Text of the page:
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Tuesday, February 17, 2015

New Research Shows Dogs Share Humans’ Emotional Connection to Sound

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New Research Shows Dogs Share Humans’ Emotional Connection to Sound
by Lauren Zanolli

         
Your kids might just yell, “Go get the ball!” or “Want to go for a ride?,” but your dog hears — and feels — a whole lot more than just the words. That’s the gist of a new study that suggests that the brains of our canine companions share an unusually high-level trait with humans: the ability to identify the emotional meaning of sounds.

Researchers at the MTA-ELTE Comparative Ethology Research Group in Budapest studied the neurological response of 22 humans and 11 golden retrievers and border collies while listening to a variety of sounds — environmental  (cars, doorbells), human (laughing, crying, shouting) and canine (playful barking, aggressive growling) — associated with positive and negative emotions. While the experiment came with challenges (strapping the dogs into an MRI scanner for 8 minutes at a time) the study has impressed animal researchers. We spoke to Attila Andics, the lead researcher, to help pet parents understand a bit more about this dog ability.
Image via faz.net

What was the biggest surprise to you from this research?

Dogs, just as humans, seem to have a so-called “voice area” in their brain. It was first shown in 2000 that humans have a “voice area” — a brain region that responds more strongly to human voices than to any other sound. This, in itself, is not that surprising. The important part is that we seem to find this voice area in the very same part of the brain as humans. This means that this is a brain function that was most probably there in the last common ancestor of dogs and humans, which lived 100 million years ago.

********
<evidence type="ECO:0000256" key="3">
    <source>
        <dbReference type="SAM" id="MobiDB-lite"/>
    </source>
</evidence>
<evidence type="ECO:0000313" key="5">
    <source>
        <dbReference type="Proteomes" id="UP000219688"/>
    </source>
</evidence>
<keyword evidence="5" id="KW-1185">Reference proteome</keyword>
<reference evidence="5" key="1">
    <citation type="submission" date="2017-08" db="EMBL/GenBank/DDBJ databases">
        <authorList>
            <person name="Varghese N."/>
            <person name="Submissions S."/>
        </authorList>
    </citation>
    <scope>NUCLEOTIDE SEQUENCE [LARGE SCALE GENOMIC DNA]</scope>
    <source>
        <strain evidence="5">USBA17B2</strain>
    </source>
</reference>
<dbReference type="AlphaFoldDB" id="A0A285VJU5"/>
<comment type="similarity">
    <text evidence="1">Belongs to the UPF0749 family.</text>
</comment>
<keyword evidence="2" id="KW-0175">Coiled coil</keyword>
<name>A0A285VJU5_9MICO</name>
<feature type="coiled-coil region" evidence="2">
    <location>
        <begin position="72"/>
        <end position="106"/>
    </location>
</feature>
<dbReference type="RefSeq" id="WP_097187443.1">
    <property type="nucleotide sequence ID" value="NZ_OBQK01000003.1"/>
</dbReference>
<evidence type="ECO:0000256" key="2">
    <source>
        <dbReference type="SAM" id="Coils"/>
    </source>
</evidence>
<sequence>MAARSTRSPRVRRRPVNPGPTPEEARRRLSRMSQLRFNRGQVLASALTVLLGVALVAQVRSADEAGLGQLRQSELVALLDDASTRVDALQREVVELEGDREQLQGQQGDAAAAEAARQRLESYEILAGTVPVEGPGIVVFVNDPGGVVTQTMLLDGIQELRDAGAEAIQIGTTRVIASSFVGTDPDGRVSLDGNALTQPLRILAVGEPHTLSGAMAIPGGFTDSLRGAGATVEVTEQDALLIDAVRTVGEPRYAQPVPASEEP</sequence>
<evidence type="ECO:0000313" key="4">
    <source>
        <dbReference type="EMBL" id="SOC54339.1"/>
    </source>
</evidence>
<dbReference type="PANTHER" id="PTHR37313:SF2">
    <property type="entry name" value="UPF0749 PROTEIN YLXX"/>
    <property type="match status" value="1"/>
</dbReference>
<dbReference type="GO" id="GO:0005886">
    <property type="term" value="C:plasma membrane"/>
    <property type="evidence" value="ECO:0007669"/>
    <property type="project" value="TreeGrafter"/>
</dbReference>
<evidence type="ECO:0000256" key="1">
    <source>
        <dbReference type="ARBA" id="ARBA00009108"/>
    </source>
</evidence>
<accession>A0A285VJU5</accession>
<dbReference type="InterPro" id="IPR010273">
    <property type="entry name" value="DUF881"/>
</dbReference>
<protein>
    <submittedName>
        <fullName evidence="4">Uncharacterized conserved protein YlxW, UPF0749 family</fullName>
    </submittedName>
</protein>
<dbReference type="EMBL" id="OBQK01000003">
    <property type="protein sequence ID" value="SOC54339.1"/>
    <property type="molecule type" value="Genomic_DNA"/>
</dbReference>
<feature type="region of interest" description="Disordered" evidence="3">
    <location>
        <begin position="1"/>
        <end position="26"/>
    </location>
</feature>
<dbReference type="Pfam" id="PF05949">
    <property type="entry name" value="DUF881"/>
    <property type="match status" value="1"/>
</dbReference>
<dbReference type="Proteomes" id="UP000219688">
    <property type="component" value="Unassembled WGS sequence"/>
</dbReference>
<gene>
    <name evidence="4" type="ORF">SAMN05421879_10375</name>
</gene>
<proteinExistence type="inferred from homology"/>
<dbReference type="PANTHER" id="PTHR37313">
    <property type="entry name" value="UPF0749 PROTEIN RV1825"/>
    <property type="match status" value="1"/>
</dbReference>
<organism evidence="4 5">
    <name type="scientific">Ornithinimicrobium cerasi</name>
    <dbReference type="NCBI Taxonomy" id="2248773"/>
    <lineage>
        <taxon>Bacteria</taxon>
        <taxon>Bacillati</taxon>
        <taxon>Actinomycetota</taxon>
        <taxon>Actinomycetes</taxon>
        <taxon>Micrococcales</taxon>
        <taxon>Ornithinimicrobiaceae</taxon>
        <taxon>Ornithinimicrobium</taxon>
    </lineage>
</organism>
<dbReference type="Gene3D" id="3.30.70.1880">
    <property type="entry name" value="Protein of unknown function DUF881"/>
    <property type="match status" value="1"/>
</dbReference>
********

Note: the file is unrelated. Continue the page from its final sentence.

What did you discover about how dogs understand emotion?

We showed that dogs and humans process vocal emotions very similarly. In both the dog and human brain there is a region, close to the primary auditory region, that responds more strongly to positive emotional vocalizations than negative sounds. This means that we, as humans, respond very similarly to dog emotions as to human emotions, and vice versa for dogs. This, in a way, explains what makes vocal communication between dogs and humans so successful. This can help the dog to tune into the owner’s emotions. Or it can help owners understand if the dog is happy or sad.

So what makes a sound more emotionally positive or negative?

Humans and dogs use the same basic acoustic parameters for emotional expression. When you want to show that you are sad, the basic acoustic properties of the sounds you make are similar to what a dog might make if it were sad. There are two important parameters: call length and fundamental frequency, or pitch. Call length is the duration of a small beat in a vocalization (like one “woof” in the “woof woof woof” of a bark). A human laughing like “ha ha ha” is also in short beats. Short beats equals happy. Negative emotions are usually longer beats. Long beats, even if part of a laugh, can sound like crying to a dog. When a dog is aggressive, it tends to bark in longer tones. The pitch is the other important parameter. The higher the voice, usually the more intense emotions are. When a dog or a human is vocalizing higher, it usually means the it is more aroused or excited.

So, the human brain can exploit the fact that dogs play around with the same parameters when making emotional vocalizations. Humans don’t have to develop a new brain mechanisms to understand dogs. You can use the same mechanism that you use for humans — the very same logic and the same brain center.

Lastly, how did you train the dogs to stay still in an MRI machine

We paired up with a group of ethologists that have been working on this training method for ten years that allowed us to put these dogs in an MRI scanner in a way that also makes them really happy. The training wasn’t very complicated and there was nothing special about the dogs that were chosen.

Positive reinforcement was crucial. They were praised and given social rewards for cooperating. Eventually the dogs figured out that to make their owner happy, the only thing they had to do is lay down and be motionless. We trained more than one dog at a time so when the other dogs saw that there was a dog being stroked and praised on the scanner bed, they figured out — oh, that is where I want to be. These dogs would actually compete with each other to be the next one to lie in the scanner. So, what makes this really amazing is that we are not working with sedated animals, we are working with happy volunteers. This is the thing that is quite special about dogs that we don’t see in other species — it is very important for the dog to please its owner.

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